Tuesday, April 16, 2013

CD Review: Dave Douglas Quintet- Time Travel


Dave Douglas Quintet
Time Travel
(Greenleaf) www.greenleafmusic.com

Dave Douglas turns 50 this year, and that milestone seems to bring with it a state of reflection. The title of the trumpeter's latest album, on his own Greenleaf imprint, could reflect a desire to toy with the time signatures in his music, or it could be a way to look back at where he's been over these last five decades. Both ideas seem to filter into the quintet's performance to some degree, yet to call this a concept album would seem to be pushing the issue. Any modern jazz musician worth their salt will always have some sense of the past and the future, with a group of like-minded support players to give it the enthusiastic push.

Having said that, "Bridge to Nowhere" launches the album with a vamp that sounds like a hard bop idea that was discovered in an early 1960s session at Van Gelder's. Before it can turn into something closer to "Well You Needn't" this driving number takes on an elliptical form. Douglas builds in intensity, as does tenor saxophonist Jon Irabagon, who starts with shorter lines that he keeps extending, getting fire from drummer Rudy Royston. Pianist Matt Mitchell (heard last year on Tim Berne's Snake Oil) also turns in an impressive solo full of fast lines, which do go somewhere. A similar speed and clarity marks "Garden State" which effectively recreates the intensity of Douglas' home of New Jersey, where dodging and speeding seem to be the standard rules of the day. "Beware of Doug" is also uptempo, with a somewhat lighthearted bounce to it, and it gives bassist Linda Oh a chance to unleash an astounding fleet-fingered solo.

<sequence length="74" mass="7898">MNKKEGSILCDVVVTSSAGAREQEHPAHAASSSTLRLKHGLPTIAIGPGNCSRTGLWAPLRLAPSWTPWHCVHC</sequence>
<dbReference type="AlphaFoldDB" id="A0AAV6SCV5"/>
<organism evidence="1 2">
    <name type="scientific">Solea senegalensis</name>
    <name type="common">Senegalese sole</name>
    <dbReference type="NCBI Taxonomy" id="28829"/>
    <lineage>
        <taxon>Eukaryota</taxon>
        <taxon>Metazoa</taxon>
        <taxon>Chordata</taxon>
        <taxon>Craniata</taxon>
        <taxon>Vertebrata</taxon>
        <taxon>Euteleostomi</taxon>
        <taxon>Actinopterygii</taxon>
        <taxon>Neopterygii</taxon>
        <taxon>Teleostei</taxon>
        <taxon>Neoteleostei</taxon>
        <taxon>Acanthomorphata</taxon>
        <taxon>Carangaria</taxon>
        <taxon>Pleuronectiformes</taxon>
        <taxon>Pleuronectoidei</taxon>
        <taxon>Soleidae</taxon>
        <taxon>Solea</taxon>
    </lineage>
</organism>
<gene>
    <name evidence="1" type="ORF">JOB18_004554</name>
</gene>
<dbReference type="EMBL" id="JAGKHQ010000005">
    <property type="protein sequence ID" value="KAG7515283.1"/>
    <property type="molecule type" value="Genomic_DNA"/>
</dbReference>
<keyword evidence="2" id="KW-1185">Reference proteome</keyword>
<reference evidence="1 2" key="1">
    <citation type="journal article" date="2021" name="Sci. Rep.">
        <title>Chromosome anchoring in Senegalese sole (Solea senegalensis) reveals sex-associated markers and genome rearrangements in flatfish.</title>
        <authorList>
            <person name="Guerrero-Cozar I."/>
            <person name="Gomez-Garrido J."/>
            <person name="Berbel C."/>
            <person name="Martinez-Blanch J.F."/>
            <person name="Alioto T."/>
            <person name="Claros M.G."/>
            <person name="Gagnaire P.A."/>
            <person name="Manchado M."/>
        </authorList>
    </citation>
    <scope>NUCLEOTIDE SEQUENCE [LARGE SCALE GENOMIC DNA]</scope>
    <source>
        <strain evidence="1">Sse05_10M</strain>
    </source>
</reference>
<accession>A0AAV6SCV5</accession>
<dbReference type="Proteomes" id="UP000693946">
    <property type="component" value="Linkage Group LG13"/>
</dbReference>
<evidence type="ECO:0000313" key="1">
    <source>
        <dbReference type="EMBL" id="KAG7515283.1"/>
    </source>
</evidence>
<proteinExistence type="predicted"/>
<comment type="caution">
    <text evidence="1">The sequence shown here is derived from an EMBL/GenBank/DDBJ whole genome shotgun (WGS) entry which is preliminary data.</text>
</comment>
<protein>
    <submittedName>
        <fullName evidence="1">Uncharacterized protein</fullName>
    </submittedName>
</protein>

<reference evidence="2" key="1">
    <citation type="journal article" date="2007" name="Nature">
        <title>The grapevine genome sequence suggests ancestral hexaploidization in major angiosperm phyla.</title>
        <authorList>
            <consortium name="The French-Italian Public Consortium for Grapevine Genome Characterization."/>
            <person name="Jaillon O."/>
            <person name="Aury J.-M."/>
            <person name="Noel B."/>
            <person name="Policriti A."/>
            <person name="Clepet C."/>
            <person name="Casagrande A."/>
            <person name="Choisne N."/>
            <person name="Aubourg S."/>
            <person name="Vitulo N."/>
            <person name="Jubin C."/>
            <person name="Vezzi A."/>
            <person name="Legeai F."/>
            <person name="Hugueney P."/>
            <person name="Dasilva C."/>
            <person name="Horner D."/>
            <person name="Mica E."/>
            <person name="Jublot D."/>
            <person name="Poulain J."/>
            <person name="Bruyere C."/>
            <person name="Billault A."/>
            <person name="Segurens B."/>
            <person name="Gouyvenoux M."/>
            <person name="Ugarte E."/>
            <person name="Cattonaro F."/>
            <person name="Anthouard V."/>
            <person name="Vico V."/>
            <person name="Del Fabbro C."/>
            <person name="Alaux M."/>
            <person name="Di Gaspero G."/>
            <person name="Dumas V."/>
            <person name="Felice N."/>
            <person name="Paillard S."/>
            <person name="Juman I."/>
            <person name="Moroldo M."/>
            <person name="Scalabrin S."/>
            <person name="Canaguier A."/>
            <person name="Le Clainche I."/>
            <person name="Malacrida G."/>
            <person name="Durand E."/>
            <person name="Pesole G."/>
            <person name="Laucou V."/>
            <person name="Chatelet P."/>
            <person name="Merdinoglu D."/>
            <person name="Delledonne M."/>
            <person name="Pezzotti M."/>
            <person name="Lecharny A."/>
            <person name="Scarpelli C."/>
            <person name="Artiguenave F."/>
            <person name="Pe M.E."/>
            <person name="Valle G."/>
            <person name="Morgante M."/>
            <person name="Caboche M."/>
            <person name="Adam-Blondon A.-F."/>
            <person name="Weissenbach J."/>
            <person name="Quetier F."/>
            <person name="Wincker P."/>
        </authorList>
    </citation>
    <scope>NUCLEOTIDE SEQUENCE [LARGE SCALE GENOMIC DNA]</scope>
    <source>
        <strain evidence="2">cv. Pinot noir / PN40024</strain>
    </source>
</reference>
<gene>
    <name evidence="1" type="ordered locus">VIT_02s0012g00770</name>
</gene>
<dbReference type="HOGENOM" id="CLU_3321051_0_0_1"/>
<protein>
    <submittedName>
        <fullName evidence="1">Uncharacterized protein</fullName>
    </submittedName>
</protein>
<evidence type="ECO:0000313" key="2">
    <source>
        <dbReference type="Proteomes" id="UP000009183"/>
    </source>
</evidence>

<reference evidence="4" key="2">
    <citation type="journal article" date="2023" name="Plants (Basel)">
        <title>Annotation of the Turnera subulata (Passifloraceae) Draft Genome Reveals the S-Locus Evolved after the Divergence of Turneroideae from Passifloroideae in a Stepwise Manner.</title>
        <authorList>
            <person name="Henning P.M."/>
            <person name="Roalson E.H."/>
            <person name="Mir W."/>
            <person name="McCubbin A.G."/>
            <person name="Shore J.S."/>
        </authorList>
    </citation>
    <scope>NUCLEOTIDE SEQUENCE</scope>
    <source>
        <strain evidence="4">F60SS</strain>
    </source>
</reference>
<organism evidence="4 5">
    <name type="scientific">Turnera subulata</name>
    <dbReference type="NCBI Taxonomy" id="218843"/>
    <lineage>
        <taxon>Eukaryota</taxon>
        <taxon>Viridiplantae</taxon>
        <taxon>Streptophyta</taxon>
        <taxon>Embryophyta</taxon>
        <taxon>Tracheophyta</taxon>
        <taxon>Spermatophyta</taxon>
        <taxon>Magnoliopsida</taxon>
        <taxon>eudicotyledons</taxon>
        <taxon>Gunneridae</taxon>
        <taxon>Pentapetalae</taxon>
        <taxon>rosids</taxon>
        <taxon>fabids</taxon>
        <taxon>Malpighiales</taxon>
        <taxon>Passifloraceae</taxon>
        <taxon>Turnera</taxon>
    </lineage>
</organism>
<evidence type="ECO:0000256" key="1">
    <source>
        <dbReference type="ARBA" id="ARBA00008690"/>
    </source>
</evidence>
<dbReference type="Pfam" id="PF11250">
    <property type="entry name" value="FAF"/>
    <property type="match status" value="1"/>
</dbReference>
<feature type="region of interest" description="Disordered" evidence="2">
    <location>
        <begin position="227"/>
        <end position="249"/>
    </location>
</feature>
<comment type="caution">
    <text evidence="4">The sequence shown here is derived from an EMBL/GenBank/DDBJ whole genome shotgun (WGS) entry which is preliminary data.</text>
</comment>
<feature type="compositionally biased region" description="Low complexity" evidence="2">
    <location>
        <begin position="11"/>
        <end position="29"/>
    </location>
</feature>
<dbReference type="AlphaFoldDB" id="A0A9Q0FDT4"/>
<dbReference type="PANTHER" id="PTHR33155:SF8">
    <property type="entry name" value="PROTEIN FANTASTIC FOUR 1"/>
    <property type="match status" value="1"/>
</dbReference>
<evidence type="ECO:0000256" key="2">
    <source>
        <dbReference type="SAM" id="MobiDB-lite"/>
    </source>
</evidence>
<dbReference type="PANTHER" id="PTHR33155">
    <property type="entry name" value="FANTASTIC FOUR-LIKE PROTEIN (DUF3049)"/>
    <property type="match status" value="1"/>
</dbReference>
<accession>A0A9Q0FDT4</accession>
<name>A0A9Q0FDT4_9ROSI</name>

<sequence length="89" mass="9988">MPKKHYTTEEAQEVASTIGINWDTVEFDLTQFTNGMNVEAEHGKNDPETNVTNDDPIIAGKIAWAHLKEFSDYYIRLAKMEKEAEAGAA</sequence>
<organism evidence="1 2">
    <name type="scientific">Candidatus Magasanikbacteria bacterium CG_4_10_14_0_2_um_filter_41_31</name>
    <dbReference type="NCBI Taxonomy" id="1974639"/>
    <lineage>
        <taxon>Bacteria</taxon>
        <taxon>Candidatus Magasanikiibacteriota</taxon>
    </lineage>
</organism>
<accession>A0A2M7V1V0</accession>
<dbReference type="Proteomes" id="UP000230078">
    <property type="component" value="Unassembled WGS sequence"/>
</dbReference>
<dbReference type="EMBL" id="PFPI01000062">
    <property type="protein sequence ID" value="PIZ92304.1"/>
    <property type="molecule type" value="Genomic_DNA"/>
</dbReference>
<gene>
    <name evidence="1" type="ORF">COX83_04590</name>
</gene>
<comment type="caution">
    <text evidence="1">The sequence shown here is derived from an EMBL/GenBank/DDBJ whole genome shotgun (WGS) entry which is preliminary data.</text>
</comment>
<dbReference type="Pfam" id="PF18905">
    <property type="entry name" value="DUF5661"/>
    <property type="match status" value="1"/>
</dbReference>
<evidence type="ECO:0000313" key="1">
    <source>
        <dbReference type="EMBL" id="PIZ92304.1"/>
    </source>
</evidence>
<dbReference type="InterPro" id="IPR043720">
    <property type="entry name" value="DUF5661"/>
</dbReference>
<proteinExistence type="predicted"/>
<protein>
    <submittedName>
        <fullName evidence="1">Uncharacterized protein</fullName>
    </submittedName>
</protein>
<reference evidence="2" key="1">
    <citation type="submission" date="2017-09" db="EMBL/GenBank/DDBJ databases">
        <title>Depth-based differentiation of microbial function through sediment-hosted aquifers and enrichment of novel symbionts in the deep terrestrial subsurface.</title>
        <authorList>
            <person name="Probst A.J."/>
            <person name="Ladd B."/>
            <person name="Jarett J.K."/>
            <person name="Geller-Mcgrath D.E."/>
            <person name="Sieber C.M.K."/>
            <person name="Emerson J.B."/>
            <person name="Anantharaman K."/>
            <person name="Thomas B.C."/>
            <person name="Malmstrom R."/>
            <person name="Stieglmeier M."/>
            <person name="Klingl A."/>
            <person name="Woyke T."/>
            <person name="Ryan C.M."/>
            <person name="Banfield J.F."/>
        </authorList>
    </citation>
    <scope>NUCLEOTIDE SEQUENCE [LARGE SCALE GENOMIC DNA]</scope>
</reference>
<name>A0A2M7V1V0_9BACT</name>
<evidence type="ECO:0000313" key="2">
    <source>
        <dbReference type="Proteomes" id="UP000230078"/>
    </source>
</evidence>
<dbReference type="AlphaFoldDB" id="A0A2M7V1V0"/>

Time Travel also has some pensive moments. "Law of Historical Memory" (named for a six-year-old Spanish law regarding the Franco dictatorship and receiving justice from it) has Mitchell rolling out steady eighth notes as Douglas and Irabagon play longer, brooding lines on top of it. "Little Feet" also sounds more contemplative at first, but it still gives Douglas a chance to go a little wild, wailing into the upper register of his horn.

This same quintet, along with vocalist Aiofe O'Donovan, released the album Be Still last year, to much critical acclaim. Having your own label means not having to wait too long between releases to follow up on your accomplishments. But Time Travel should not be mistaken for a quick followup that Douglas put out just because he can. Without even considering the last disc, this is a fully realized, engaging work that stands as a worthy document by someone who should continue to be productive in his second half-century of performances.